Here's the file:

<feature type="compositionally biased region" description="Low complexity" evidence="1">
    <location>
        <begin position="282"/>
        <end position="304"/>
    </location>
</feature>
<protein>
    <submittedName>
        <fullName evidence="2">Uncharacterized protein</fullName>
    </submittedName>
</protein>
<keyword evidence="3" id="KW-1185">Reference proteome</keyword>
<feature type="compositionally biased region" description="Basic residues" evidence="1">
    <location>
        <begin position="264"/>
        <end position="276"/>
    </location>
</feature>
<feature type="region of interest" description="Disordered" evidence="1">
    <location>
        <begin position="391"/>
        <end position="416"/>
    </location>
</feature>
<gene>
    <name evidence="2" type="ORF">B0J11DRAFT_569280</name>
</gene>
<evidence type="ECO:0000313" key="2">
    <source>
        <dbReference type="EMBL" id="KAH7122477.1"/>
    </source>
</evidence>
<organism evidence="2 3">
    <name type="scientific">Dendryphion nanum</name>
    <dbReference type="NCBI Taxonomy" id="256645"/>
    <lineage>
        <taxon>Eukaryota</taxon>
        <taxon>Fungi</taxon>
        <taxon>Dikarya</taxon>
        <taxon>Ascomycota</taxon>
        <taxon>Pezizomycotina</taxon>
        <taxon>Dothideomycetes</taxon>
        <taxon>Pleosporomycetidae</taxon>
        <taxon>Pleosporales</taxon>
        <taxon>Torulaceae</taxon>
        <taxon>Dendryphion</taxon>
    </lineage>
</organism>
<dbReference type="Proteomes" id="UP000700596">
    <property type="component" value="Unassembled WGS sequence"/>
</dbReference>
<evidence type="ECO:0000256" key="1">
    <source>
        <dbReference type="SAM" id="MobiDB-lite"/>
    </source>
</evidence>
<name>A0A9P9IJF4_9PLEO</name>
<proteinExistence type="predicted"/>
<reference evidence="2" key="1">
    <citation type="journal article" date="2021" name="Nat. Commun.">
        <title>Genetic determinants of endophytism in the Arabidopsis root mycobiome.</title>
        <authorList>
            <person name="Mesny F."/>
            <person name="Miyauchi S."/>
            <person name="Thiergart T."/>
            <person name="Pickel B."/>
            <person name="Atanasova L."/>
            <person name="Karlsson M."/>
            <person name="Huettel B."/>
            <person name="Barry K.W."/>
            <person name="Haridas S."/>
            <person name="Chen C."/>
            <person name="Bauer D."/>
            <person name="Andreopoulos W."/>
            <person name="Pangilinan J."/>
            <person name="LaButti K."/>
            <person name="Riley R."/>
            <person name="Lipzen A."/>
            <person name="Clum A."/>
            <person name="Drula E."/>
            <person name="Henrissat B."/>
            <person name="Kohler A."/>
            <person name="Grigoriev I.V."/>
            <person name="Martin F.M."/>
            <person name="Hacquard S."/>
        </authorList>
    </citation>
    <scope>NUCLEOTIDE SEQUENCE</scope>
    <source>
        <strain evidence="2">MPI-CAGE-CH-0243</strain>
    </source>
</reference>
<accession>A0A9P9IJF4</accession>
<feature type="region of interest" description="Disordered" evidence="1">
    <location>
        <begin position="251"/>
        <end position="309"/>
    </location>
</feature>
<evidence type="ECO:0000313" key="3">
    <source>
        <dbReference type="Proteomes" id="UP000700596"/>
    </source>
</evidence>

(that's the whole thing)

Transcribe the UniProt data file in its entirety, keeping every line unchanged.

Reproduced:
<feature type="compositionally biased region" description="Low complexity" evidence="1">
    <location>
        <begin position="282"/>
        <end position="304"/>
    </location>
</feature>
<protein>
    <submittedName>
        <fullName evidence="2">Uncharacterized protein</fullName>
    </submittedName>
</protein>
<keyword evidence="3" id="KW-1185">Reference proteome</keyword>
<feature type="compositionally biased region" description="Basic residues" evidence="1">
    <location>
        <begin position="264"/>
        <end position="276"/>
    </location>
</feature>
<feature type="region of interest" description="Disordered" evidence="1">
    <location>
        <begin position="391"/>
        <end position="416"/>
    </location>
</feature>
<gene>
    <name evidence="2" type="ORF">B0J11DRAFT_569280</name>
</gene>
<evidence type="ECO:0000313" key="2">
    <source>
        <dbReference type="EMBL" id="KAH7122477.1"/>
    </source>
</evidence>
<organism evidence="2 3">
    <name type="scientific">Dendryphion nanum</name>
    <dbReference type="NCBI Taxonomy" id="256645"/>
    <lineage>
        <taxon>Eukaryota</taxon>
        <taxon>Fungi</taxon>
        <taxon>Dikarya</taxon>
        <taxon>Ascomycota</taxon>
        <taxon>Pezizomycotina</taxon>
        <taxon>Dothideomycetes</taxon>
        <taxon>Pleosporomycetidae</taxon>
        <taxon>Pleosporales</taxon>
        <taxon>Torulaceae</taxon>
        <taxon>Dendryphion</taxon>
    </lineage>
</organism>
<dbReference type="Proteomes" id="UP000700596">
    <property type="component" value="Unassembled WGS sequence"/>
</dbReference>
<evidence type="ECO:0000256" key="1">
    <source>
        <dbReference type="SAM" id="MobiDB-lite"/>
    </source>
</evidence>
<name>A0A9P9IJF4_9PLEO</name>
<proteinExistence type="predicted"/>
<reference evidence="2" key="1">
    <citation type="journal article" date="2021" name="Nat. Commun.">
        <title>Genetic determinants of endophytism in the Arabidopsis root mycobiome.</title>
        <authorList>
            <person name="Mesny F."/>
            <person name="Miyauchi S."/>
            <person name="Thiergart T."/>
            <person name="Pickel B."/>
            <person name="Atanasova L."/>
            <person name="Karlsson M."/>
            <person name="Huettel B."/>
            <person name="Barry K.W."/>
            <person name="Haridas S."/>
            <person name="Chen C."/>
            <person name="Bauer D."/>
            <person name="Andreopoulos W."/>
            <person name="Pangilinan J."/>
            <person name="LaButti K."/>
            <person name="Riley R."/>
            <person name="Lipzen A."/>
            <person name="Clum A."/>
            <person name="Drula E."/>
            <person name="Henrissat B."/>
            <person name="Kohler A."/>
            <person name="Grigoriev I.V."/>
            <person name="Martin F.M."/>
            <person name="Hacquard S."/>
        </authorList>
    </citation>
    <scope>NUCLEOTIDE SEQUENCE</scope>
    <source>
        <strain evidence="2">MPI-CAGE-CH-0243</strain>
    </source>
</reference>
<accession>A0A9P9IJF4</accession>
<feature type="region of interest" description="Disordered" evidence="1">
    <location>
        <begin position="251"/>
        <end position="309"/>
    </location>
</feature>
<evidence type="ECO:0000313" key="3">
    <source>
        <dbReference type="Proteomes" id="UP000700596"/>
    </source>
</evidence>